Plans to expand the U.S. Embassy in Kabul, Afghanistan, will run $150 million over budget and run 2 years behind schedule, according to a report from the Government Accountability Office released Tuesday.
As of May 2014, construction costs have increased 24 percent from the original $625.4 million projection to $773.9 million, the report found. The project, expected to be completed by the end of this summer, now likely won't be done until July 2016.
The GAO attributed the costs and delays to increased staff requirements, risk planning, construction in a war zone, contractor delays and new shipping routes for materials through Pakistan.
“Several issues remain unresolved on this project, which may further affect requirements, cost,” the report said.
In 2010 and 2011, the Department of State awarded two contracts totaling $625.4 million for the design and construction of temporary and permanent offices and housing at the diplomatic compound, including an office annex, apartment building, cafeteria, recreation center, perimeter security and parking facilities.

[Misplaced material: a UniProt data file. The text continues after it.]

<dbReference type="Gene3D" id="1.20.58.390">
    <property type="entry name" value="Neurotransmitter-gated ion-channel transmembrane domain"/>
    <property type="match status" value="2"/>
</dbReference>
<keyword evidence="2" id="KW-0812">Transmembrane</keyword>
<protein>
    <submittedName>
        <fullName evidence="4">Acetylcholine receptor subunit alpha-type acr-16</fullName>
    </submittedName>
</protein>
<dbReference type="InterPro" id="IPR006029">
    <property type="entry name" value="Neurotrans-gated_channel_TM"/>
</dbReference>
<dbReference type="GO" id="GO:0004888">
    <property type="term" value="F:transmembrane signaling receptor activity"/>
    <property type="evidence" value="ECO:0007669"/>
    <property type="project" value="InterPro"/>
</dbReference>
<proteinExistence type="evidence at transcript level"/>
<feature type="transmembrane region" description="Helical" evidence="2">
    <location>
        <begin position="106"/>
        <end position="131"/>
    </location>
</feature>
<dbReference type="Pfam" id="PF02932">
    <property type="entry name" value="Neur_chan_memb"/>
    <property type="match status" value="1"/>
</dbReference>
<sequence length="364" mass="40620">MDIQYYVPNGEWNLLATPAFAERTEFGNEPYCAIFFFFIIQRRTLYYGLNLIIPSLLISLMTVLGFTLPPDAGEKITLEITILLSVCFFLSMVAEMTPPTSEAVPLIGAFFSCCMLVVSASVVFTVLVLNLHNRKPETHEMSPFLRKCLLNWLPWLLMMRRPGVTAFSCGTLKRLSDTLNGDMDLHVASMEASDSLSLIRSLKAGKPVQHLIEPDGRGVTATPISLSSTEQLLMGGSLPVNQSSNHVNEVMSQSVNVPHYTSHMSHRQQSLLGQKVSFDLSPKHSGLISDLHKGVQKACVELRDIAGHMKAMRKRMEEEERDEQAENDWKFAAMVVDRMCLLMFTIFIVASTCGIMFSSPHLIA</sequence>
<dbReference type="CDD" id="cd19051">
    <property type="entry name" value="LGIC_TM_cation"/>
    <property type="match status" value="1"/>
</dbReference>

But the annex must now be built for additional capacity. The new office expansion will include 1,237 desks, a nearly 60 percent increase from the original plan, and space for 661 beds, up by about 50.
The latest expansion, though, might not be enough to handle future embassy needs, the report warned, noting that the volatile political and security environment made planning difficult.
“It is difficult to determine whether current projects and existing facilities will meet future embassy needs,” the report said. “Long-term construction has been occurring in an unpredictable political and security environment characterized by dramatic changes in U.S. staff levels.”
The Kabul embassy was initially expanded between 2002 and 2009, including a renovation of the main office building built in the 1960s.
The new construction comes as American forces drawdown and end combat operations in Afghanistan.
President Obama in May announced that the U.S. would reduce its Afghan presence from 32,000 troops to 9,800 by year's end, with half of that number remaining in 2015. Only a small force to protect the Kabul embassy and manage security would remain after 2016.